Biblical Baptism Puts On Into Christ

The apostle Paul wrote the Galatians, “For you are all the children of God by faith in Christ Jesus. For as many of you as have been baptized into Christ have put on Christ.” (Gal. 3:26-27). The same apostle wrote the Romans, “Know you not, that so many of us were baptized into Jesus Christ were baptized into His death. Therefore we are buried with Him by baptism into death: that like as Christ was raised up from the dead by the glory of the Father even so we also should walk in newness of life.” (Rom. 6:3-4). Baptists claim that a person is in Christ before and without baptism. Hence, Baptists do not baptize a person into Christ as the Bible teaches, therefore, they do not administer biblical baptism.

Biblical Baptism Is In The Name Of Christ

Actually, Baptists do not baptize “in the name of Christ.” “In the name of” means “by one’s command and authority.” On page 65 of the Baptist Church Manual “a proper administrator” is defined as “a person who has received from a church authority to baptize.” In other words, the Baptist preacher gets his authority to baptize from a (Baptist) Church, hence “by the authority of” the Baptist Church, or “in the name of the ___ Baptist Church.” Biblical baptism is by the command and authority of Christ, or “in the name of Christ.” (Acts 2:38 ff; Acts 10:48; Acts 19:5).

My Baptist friend, if you would follow Jesus, you should do as the twelve men in Ephesus, who upon learning that their baptism was, among other things, not in the name of Christ, “were baptized in the name of the Lord Jesus.” (Acts 19:1-5).

Biblical Baptism Is For The Remission Of Sins

Baptist baptize people whom they claim have already received remission of sins. “There is an actual, a real remission of sins when we believe in Christ — there is a declarative, formal symbolic remission in baptism.” (Baptist Church Manual, page 13). The Bible plainly states that baptism is “For the remission of sins (Acts 2:38) or to “wash away sins” (Acts 22:16).

Baptist administer baptism only on a confession that one is already saved. (See quotation above from the Baptist Manual on “How Members are Received”). Baptists believe and teach that a person is saved “when he believes in Christ” (Baptist Church Manual, p 13, given above), hence, “He that believes shall be saved.” The Lord Jesus said, “He that believes AND is baptized shall be saved.” (Mk 16:16). The apostle Peter said, “… baptism does also now save us.” (1 Pet. 3:21).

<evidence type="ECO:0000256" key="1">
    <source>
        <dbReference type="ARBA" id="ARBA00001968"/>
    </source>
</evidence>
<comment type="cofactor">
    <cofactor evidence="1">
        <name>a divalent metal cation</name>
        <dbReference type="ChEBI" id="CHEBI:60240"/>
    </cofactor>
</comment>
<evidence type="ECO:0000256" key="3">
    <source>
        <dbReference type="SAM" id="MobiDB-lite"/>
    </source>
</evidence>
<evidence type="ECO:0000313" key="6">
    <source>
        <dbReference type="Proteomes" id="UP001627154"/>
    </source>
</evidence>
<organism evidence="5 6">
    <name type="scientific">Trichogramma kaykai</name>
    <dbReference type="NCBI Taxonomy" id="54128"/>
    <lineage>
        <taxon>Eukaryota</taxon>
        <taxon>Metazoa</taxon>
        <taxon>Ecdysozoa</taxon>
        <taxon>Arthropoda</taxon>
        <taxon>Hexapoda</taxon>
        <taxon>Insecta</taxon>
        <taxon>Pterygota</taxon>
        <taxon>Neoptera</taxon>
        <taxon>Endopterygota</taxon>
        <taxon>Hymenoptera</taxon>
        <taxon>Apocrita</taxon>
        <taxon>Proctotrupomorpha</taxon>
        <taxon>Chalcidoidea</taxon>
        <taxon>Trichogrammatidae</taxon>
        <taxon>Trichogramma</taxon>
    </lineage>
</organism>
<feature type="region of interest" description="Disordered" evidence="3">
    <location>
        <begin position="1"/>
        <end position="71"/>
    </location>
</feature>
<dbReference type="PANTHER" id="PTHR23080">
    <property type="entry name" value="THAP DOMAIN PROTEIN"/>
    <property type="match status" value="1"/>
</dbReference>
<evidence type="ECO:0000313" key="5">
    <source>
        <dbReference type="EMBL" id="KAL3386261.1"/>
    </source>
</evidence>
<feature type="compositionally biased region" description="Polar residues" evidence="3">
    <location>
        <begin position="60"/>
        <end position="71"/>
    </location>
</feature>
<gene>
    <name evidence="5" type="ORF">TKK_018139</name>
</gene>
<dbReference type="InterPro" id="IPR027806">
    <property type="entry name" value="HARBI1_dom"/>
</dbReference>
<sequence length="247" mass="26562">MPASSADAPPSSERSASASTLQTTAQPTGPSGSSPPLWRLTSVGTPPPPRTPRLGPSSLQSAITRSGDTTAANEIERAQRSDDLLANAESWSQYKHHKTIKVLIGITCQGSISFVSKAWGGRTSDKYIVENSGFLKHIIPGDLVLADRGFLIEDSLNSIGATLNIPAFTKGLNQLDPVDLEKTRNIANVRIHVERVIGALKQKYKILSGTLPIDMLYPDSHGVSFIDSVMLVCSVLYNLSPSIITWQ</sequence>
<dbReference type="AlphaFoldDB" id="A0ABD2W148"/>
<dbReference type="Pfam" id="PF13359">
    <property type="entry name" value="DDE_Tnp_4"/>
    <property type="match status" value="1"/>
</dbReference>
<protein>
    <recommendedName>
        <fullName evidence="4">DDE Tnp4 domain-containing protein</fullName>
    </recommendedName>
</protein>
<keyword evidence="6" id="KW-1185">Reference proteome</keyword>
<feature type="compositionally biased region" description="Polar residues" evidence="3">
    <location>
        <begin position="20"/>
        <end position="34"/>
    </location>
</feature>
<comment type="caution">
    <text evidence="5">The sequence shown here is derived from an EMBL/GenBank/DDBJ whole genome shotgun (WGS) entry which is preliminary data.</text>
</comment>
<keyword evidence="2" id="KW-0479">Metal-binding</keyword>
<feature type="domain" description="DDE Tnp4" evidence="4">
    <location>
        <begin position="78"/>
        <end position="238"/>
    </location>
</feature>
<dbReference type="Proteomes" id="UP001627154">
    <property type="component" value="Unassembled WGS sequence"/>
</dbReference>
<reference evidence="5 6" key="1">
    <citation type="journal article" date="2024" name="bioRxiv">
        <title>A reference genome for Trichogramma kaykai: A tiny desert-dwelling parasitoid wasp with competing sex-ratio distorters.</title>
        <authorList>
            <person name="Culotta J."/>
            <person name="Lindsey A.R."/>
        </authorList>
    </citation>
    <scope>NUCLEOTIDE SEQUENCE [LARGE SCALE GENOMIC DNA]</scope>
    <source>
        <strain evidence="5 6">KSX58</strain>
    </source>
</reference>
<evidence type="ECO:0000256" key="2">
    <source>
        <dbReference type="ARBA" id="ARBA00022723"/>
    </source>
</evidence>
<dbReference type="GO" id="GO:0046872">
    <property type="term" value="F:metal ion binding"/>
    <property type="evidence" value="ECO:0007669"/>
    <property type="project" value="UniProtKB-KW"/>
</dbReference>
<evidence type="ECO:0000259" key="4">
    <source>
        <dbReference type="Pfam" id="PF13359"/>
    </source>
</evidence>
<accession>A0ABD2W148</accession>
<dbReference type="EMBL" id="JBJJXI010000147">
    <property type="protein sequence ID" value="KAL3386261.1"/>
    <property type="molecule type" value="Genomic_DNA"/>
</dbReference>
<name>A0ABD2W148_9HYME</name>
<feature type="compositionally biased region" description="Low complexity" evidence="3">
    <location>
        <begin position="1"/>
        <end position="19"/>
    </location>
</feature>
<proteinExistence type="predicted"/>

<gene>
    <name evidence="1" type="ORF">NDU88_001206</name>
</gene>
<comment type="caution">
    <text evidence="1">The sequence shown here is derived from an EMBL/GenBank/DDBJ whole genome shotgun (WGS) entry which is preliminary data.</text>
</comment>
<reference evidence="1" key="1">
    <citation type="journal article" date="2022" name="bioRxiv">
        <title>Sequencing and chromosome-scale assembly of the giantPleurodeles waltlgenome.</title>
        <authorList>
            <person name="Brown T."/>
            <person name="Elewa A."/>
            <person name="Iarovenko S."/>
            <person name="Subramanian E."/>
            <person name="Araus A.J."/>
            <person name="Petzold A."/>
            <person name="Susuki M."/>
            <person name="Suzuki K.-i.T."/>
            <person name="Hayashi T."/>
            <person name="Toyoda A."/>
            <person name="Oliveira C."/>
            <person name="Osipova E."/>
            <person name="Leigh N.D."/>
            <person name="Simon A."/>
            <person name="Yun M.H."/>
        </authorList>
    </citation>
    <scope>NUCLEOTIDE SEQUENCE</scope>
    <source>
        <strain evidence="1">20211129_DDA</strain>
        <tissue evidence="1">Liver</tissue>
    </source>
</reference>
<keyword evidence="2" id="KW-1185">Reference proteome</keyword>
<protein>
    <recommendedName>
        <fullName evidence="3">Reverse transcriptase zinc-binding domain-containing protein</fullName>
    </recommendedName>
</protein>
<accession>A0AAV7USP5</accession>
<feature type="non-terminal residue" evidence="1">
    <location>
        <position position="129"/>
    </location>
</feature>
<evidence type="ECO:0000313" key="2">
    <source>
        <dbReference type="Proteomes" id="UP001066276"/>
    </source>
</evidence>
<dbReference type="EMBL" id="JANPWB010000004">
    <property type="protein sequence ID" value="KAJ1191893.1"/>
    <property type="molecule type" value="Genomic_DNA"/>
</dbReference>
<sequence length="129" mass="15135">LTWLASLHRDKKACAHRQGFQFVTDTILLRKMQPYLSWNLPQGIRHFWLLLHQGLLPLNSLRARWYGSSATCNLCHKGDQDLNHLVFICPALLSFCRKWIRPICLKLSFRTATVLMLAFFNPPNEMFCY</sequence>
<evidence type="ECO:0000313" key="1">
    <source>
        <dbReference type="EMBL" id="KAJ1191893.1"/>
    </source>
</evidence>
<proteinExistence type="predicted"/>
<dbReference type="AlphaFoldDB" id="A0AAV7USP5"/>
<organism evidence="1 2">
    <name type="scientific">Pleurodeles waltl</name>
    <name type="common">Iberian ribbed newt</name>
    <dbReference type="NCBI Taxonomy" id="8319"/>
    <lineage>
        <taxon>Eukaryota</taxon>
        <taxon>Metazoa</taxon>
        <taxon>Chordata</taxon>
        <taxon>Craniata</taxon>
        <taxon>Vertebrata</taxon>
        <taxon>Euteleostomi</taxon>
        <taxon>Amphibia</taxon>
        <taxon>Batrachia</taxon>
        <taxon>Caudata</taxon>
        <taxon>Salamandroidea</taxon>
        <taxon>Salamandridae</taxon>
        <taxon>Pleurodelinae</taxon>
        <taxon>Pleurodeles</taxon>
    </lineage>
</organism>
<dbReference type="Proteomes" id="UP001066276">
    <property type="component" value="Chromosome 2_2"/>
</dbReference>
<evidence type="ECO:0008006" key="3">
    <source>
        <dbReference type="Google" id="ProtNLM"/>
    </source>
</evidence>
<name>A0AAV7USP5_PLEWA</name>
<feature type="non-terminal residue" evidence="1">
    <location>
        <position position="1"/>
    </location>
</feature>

How Baptists Are Made

Another interesting point is how one becomes a Baptist. This is clearly outlined in the quotation already given from pages 17 and 18 of the Baptist Church Manual. First, a person must tell his experience and state that he is saved. Whereupon, if the Baptist Church thinks that his experience is genuine and that he is actually saved, they vote to recognize him as a candidate for baptism and after baptism into their membership. Hence the steps are: (1) confess that you are saved. (2) Be voted on. (3) Receive Baptist baptism. The vote determines at least three things (1) Whether the Baptist Church thinks you are saved or not. (2) Authorizes your baptism. (3) To receive you as a member of the Baptist Church after baptism. The scriptures tells us that only Jesus adds one to the church after one has obeyed the gospel of Christ. (Acts 2:37-47).

Is Baptist Baptism Acceptable?

Many in Baptist Churches do not know what the Baptists teach on baptism, and when they learn, they want to renounce this error which they have embraced, and for which they stand as a member of the Baptist Church. Many immediately confess their faith in Jesus Christ and are baptized for the remission of sins, but some do not want to be “baptized again” because, they contend, they were baptized “for the remission of sins.” When it is pointed out that Baptists do not baptize “for the remission of sins,” they argue that they believed in their own heart that they were baptized “to be saved” or “for the remission of sins” and therefore they were baptized for that purpose regardless of what the Baptist preacher said or believed. This could be true, but I doubt that a person who has just confessed “I believe that God for Christ’s sake has pardoned my sins” really believes that he is being baptized “to be saved” or “for the remission of sins.” He either lied to the Baptist Church when he made his confession, or else he believed no such thing. Either one, it seems to be, would disqualify him for baptism. If he lied to the Baptist Church, he had not repented; and if he did not lie to them, then he believed that he was saved before he was baptized, therefore, that his sins were already remitted, or else, he didn’t know what he was doing. Let it be remembered that one cannot get into the Baptist Church without first confessing that he is already saved, and then being voted on to see if the Baptist Church judges you to “have passed from death unto life” — to already be saved.

Conclusion: We have seen that Baptists do not baptize “into the name of the Father, Son, and Holy Spirit,” that they do not baptize “into Christ,” that they do not baptize “in the name of Christ,” that they do not baptize “for the remission of sins” or to be saved, therefore Baptist baptism is not scriptural baptism.

Let me plead with you, my friend, to consider these things carefully. They deal with the most important thing in the world to you — the eternal salvation of your soul. Have you accepted man’s imitation of God’s commandment? Won’t you surrender your rebellious will to the will of the Lord in being baptized as the scriptures command?